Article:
Turning Point in Jewish History
Diaspora will not be the death of a religion. The concept may seem to make sense to us, but the realization of this is what turned desperation of a displaced people into a lasting religion. The Babylonian exile of the Jews had such monumental and lasting effects, it has become proverbial. There have been many events in Jewish History that can be seen as specific turning points. Arguably, the most pivotal turning point may have been within the years of about 632 B.C.E. - about 332 B.C.E. During this period, the seeds of what would become known as the Jewish diaspora were sown; the Messianic dream made the most important contribution to a group of people yearning for familiarities and finally culminating with the Hellenization of the entire Middle East ushered in by Alexander the Great. In the latter half of the 6th century, tensions rose and the Babylonian powers drew strength from the lands it conquered and left in its wake. “The westward expansion of Babylonia at the expense of Egypt set in motion the developments that ended in the destruction of the kingdom of Judah” (Scheindlin 1998:20). As we read in lessons 2 and 3, in 609 B.C.E, when the Babylonian general (who then became the king), Nebuchadnezzar, defeated the Egyptian forces in Syria, they set their sights on Judah. This is where the two cultures converged in an attempt to defend themselves against the mighty Babylonians, whom by this time already had control of Mesopotamia. In 597, the deportations from Judah to Babylonia began. This is when the shift from the need to worship in a temple to worship within the home also began. The reason for this shift in practices of the Jewish people developed due to the separation of the people from their traditional house of God. In their efforts of crippling the over 400 year old Judean monarchy, the Babylonians not only figuratively wounded this small nation but literally had as well. In 587, the Judean puppet king,...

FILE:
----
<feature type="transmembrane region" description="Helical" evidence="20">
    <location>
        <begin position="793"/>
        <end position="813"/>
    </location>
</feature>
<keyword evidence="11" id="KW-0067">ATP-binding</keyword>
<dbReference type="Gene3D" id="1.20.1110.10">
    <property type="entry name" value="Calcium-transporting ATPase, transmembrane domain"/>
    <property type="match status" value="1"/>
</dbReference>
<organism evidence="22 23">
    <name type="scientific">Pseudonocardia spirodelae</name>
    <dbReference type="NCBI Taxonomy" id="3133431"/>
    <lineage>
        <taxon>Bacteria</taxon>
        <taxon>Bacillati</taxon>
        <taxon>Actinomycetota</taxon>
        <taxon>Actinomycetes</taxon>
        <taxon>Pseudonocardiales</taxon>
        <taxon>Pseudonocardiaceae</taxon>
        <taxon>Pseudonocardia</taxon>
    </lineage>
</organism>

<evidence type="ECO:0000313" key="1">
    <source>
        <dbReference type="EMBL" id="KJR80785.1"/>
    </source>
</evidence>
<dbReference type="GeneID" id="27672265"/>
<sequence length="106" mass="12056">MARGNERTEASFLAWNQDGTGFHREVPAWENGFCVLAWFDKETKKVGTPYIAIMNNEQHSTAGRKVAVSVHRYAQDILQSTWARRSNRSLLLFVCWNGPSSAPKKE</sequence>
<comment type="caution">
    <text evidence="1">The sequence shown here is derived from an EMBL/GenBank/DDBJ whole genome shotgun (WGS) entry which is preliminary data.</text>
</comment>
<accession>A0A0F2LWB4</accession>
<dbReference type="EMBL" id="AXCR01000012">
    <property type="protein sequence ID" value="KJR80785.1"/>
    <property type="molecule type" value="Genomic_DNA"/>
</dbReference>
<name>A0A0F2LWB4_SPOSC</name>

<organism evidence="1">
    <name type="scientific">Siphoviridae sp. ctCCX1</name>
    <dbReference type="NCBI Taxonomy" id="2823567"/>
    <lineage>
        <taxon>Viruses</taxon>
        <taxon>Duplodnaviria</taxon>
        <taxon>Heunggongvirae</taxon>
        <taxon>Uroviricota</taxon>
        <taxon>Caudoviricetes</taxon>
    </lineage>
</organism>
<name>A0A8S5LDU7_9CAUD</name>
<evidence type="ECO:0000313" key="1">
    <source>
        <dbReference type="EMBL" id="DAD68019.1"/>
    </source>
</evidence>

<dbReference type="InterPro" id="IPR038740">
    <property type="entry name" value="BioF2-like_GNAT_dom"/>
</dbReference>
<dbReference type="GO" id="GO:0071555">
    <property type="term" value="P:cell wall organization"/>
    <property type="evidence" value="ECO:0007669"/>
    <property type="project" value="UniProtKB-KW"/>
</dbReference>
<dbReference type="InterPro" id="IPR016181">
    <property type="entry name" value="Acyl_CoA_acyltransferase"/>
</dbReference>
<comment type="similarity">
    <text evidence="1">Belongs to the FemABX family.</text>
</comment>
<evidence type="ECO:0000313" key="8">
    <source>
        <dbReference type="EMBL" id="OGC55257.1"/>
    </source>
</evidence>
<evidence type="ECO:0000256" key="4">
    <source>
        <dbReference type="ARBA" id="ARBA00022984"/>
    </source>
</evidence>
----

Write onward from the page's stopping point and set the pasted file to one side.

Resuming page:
Please join StudyMode to read the full document